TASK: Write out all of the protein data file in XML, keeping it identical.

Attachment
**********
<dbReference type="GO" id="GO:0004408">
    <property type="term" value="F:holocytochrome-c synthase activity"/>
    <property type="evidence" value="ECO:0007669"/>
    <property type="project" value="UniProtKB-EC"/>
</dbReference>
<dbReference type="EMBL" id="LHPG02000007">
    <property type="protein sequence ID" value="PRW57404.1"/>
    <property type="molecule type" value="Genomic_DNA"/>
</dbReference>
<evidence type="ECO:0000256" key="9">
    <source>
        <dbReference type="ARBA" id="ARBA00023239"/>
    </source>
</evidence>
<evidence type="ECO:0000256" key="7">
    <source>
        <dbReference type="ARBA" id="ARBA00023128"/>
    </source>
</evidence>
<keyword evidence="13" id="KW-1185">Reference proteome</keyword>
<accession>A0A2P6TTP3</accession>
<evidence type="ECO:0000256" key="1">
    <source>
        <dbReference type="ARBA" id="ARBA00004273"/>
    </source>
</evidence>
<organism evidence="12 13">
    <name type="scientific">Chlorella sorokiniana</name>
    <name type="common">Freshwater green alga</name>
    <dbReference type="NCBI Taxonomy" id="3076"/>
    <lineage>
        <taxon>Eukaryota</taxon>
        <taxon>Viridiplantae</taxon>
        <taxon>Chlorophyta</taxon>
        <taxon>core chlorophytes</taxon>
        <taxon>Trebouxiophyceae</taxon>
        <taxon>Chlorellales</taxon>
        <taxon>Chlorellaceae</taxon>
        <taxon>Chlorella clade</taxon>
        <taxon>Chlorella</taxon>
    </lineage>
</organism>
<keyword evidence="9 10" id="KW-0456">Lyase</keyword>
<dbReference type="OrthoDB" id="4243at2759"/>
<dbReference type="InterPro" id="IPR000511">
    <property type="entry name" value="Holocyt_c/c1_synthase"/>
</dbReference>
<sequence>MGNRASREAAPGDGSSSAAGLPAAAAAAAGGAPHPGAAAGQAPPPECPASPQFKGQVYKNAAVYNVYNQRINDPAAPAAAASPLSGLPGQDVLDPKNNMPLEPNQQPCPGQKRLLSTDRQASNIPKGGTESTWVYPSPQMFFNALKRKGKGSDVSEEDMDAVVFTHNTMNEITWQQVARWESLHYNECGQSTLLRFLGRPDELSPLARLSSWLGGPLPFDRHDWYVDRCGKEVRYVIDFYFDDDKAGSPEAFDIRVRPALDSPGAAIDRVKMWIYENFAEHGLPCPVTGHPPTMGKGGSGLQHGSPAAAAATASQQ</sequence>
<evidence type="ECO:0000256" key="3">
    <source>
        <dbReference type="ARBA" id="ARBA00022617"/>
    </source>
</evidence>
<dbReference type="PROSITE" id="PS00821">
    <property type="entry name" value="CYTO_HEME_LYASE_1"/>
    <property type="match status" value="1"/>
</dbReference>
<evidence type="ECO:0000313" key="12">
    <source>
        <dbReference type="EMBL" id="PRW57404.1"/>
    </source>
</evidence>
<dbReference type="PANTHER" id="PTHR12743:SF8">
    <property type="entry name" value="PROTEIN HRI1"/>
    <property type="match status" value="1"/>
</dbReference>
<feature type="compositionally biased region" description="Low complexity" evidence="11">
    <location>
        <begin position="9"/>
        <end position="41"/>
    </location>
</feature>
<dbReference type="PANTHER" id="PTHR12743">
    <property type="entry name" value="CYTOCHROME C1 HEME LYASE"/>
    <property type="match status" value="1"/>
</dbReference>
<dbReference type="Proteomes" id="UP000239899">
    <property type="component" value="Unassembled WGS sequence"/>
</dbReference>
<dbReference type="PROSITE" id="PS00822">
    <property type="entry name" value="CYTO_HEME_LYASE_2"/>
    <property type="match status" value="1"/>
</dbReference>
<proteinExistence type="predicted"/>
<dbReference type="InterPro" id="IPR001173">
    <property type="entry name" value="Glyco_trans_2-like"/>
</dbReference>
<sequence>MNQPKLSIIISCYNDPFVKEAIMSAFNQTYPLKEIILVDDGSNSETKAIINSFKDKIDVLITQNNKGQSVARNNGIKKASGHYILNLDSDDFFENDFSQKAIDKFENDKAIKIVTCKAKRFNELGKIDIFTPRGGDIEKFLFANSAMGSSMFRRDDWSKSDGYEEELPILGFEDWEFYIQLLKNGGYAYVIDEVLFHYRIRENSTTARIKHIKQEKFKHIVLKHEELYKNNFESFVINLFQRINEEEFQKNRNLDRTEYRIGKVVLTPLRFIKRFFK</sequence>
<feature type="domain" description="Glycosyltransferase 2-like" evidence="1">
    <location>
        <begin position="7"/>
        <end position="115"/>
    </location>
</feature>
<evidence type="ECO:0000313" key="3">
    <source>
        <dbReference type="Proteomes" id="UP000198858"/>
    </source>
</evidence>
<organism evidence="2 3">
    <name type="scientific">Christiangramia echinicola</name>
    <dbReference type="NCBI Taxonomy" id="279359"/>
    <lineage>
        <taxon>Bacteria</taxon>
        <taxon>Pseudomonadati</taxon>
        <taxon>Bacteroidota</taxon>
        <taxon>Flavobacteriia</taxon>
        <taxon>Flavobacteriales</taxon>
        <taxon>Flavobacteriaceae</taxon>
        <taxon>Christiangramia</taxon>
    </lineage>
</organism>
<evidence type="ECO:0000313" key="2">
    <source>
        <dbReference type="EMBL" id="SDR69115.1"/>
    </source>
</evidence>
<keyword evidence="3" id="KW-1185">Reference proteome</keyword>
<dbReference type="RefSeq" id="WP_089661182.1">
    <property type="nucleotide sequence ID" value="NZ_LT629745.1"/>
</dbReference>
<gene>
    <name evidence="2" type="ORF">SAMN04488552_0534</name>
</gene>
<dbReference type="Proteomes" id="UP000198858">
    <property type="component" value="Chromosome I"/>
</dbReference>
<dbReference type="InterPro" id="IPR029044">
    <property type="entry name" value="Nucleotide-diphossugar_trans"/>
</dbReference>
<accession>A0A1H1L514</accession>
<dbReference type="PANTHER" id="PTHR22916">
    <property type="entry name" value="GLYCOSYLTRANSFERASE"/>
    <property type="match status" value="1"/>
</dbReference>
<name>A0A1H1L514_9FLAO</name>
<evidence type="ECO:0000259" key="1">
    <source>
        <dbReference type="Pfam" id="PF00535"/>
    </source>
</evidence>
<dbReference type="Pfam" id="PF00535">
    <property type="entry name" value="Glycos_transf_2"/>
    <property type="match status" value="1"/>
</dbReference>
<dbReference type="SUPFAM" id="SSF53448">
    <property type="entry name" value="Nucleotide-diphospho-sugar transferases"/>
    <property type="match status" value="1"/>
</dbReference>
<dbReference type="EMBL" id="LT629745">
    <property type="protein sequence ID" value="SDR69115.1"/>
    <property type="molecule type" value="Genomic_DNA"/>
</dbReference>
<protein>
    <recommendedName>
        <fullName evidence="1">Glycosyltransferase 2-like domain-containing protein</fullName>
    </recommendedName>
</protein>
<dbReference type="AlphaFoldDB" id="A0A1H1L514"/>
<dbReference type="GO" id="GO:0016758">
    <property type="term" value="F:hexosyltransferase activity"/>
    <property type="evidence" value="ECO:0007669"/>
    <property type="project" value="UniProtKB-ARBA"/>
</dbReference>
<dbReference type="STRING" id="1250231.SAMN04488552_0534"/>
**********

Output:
<dbReference type="GO" id="GO:0004408">
    <property type="term" value="F:holocytochrome-c synthase activity"/>
    <property type="evidence" value="ECO:0007669"/>
    <property type="project" value="UniProtKB-EC"/>
</dbReference>
<dbReference type="EMBL" id="LHPG02000007">
    <property type="protein sequence ID" value="PRW57404.1"/>
    <property type="molecule type" value="Genomic_DNA"/>
</dbReference>
<evidence type="ECO:0000256" key="9">
    <source>
        <dbReference type="ARBA" id="ARBA00023239"/>
    </source>
</evidence>
<evidence type="ECO:0000256" key="7">
    <source>
        <dbReference type="ARBA" id="ARBA00023128"/>
    </source>
</evidence>
<keyword evidence="13" id="KW-1185">Reference proteome</keyword>
<accession>A0A2P6TTP3</accession>
<evidence type="ECO:0000256" key="1">
    <source>
        <dbReference type="ARBA" id="ARBA00004273"/>
    </source>
</evidence>
<organism evidence="12 13">
    <name type="scientific">Chlorella sorokiniana</name>
    <name type="common">Freshwater green alga</name>
    <dbReference type="NCBI Taxonomy" id="3076"/>
    <lineage>
        <taxon>Eukaryota</taxon>
        <taxon>Viridiplantae</taxon>
        <taxon>Chlorophyta</taxon>
        <taxon>core chlorophytes</taxon>
        <taxon>Trebouxiophyceae</taxon>
        <taxon>Chlorellales</taxon>
        <taxon>Chlorellaceae</taxon>
        <taxon>Chlorella clade</taxon>
        <taxon>Chlorella</taxon>
    </lineage>
</organism>
<keyword evidence="9 10" id="KW-0456">Lyase</keyword>
<dbReference type="OrthoDB" id="4243at2759"/>
<dbReference type="InterPro" id="IPR000511">
    <property type="entry name" value="Holocyt_c/c1_synthase"/>
</dbReference>
<sequence>MGNRASREAAPGDGSSSAAGLPAAAAAAAGGAPHPGAAAGQAPPPECPASPQFKGQVYKNAAVYNVYNQRINDPAAPAAAASPLSGLPGQDVLDPKNNMPLEPNQQPCPGQKRLLSTDRQASNIPKGGTESTWVYPSPQMFFNALKRKGKGSDVSEEDMDAVVFTHNTMNEITWQQVARWESLHYNECGQSTLLRFLGRPDELSPLARLSSWLGGPLPFDRHDWYVDRCGKEVRYVIDFYFDDDKAGSPEAFDIRVRPALDSPGAAIDRVKMWIYENFAEHGLPCPVTGHPPTMGKGGSGLQHGSPAAAAATASQQ</sequence>
<evidence type="ECO:0000256" key="3">
    <source>
        <dbReference type="ARBA" id="ARBA00022617"/>
    </source>
</evidence>
<dbReference type="PROSITE" id="PS00821">
    <property type="entry name" value="CYTO_HEME_LYASE_1"/>
    <property type="match status" value="1"/>
</dbReference>
<evidence type="ECO:0000313" key="12">
    <source>
        <dbReference type="EMBL" id="PRW57404.1"/>
    </source>
</evidence>
<dbReference type="PANTHER" id="PTHR12743:SF8">
    <property type="entry name" value="PROTEIN HRI1"/>
    <property type="match status" value="1"/>
</dbReference>
<feature type="compositionally biased region" description="Low complexity" evidence="11">
    <location>
        <begin position="9"/>
        <end position="41"/>
    </location>
</feature>
<dbReference type="PANTHER" id="PTHR12743">
    <property type="entry name" value="CYTOCHROME C1 HEME LYASE"/>
    <property type="match status" value="1"/>
</dbReference>
<dbReference type="Proteomes" id="UP000239899">
    <property type="component" value="Unassembled WGS sequence"/>
</dbReference>
<dbReference type="PROSITE" id="PS00822">
    <property type="entry name" value="CYTO_HEME_LYASE_2"/>
    <property type="match status" value="1"/>
</dbReference>
<proteinExistence type="predicted"/>
<dbReference type="InterPro" id="IPR001173">
    <property type="entry name" value="Glyco_trans_2-like"/>
</dbReference>
<sequence>MNQPKLSIIISCYNDPFVKEAIMSAFNQTYPLKEIILVDDGSNSETKAIINSFKDKIDVLITQNNKGQSVARNNGIKKASGHYILNLDSDDFFENDFSQKAIDKFENDKAIKIVTCKAKRFNELGKIDIFTPRGGDIEKFLFANSAMGSSMFRRDDWSKSDGYEEELPILGFEDWEFYIQLLKNGGYAYVIDEVLFHYRIRENSTTARIKHIKQEKFKHIVLKHEELYKNNFESFVINLFQRINEEEFQKNRNLDRTEYRIGKVVLTPLRFIKRFFK</sequence>
<feature type="domain" description="Glycosyltransferase 2-like" evidence="1">
    <location>
        <begin position="7"/>
        <end position="115"/>
    </location>
</feature>
<evidence type="ECO:0000313" key="3">
    <source>
        <dbReference type="Proteomes" id="UP000198858"/>
    </source>
</evidence>
<organism evidence="2 3">
    <name type="scientific">Christiangramia echinicola</name>
    <dbReference type="NCBI Taxonomy" id="279359"/>
    <lineage>
        <taxon>Bacteria</taxon>
        <taxon>Pseudomonadati</taxon>
        <taxon>Bacteroidota</taxon>
        <taxon>Flavobacteriia</taxon>
        <taxon>Flavobacteriales</taxon>
        <taxon>Flavobacteriaceae</taxon>
        <taxon>Christiangramia</taxon>
    </lineage>
</organism>
<evidence type="ECO:0000313" key="2">
    <source>
        <dbReference type="EMBL" id="SDR69115.1"/>
    </source>
</evidence>
<keyword evidence="3" id="KW-1185">Reference proteome</keyword>
<dbReference type="RefSeq" id="WP_089661182.1">
    <property type="nucleotide sequence ID" value="NZ_LT629745.1"/>
</dbReference>
<gene>
    <name evidence="2" type="ORF">SAMN04488552_0534</name>
</gene>
<dbReference type="Proteomes" id="UP000198858">
    <property type="component" value="Chromosome I"/>
</dbReference>
<dbReference type="InterPro" id="IPR029044">
    <property type="entry name" value="Nucleotide-diphossugar_trans"/>
</dbReference>
<accession>A0A1H1L514</accession>
<dbReference type="PANTHER" id="PTHR22916">
    <property type="entry name" value="GLYCOSYLTRANSFERASE"/>
    <property type="match status" value="1"/>
</dbReference>
<name>A0A1H1L514_9FLAO</name>
<evidence type="ECO:0000259" key="1">
    <source>
        <dbReference type="Pfam" id="PF00535"/>
    </source>
</evidence>
<dbReference type="Pfam" id="PF00535">
    <property type="entry name" value="Glycos_transf_2"/>
    <property type="match status" value="1"/>
</dbReference>
<dbReference type="SUPFAM" id="SSF53448">
    <property type="entry name" value="Nucleotide-diphospho-sugar transferases"/>
    <property type="match status" value="1"/>
</dbReference>
<dbReference type="EMBL" id="LT629745">
    <property type="protein sequence ID" value="SDR69115.1"/>
    <property type="molecule type" value="Genomic_DNA"/>
</dbReference>
<protein>
    <recommendedName>
        <fullName evidence="1">Glycosyltransferase 2-like domain-containing protein</fullName>
    </recommendedName>
</protein>
<dbReference type="AlphaFoldDB" id="A0A1H1L514"/>
<dbReference type="GO" id="GO:0016758">
    <property type="term" value="F:hexosyltransferase activity"/>
    <property type="evidence" value="ECO:0007669"/>
    <property type="project" value="UniProtKB-ARBA"/>
</dbReference>
<dbReference type="STRING" id="1250231.SAMN04488552_0534"/>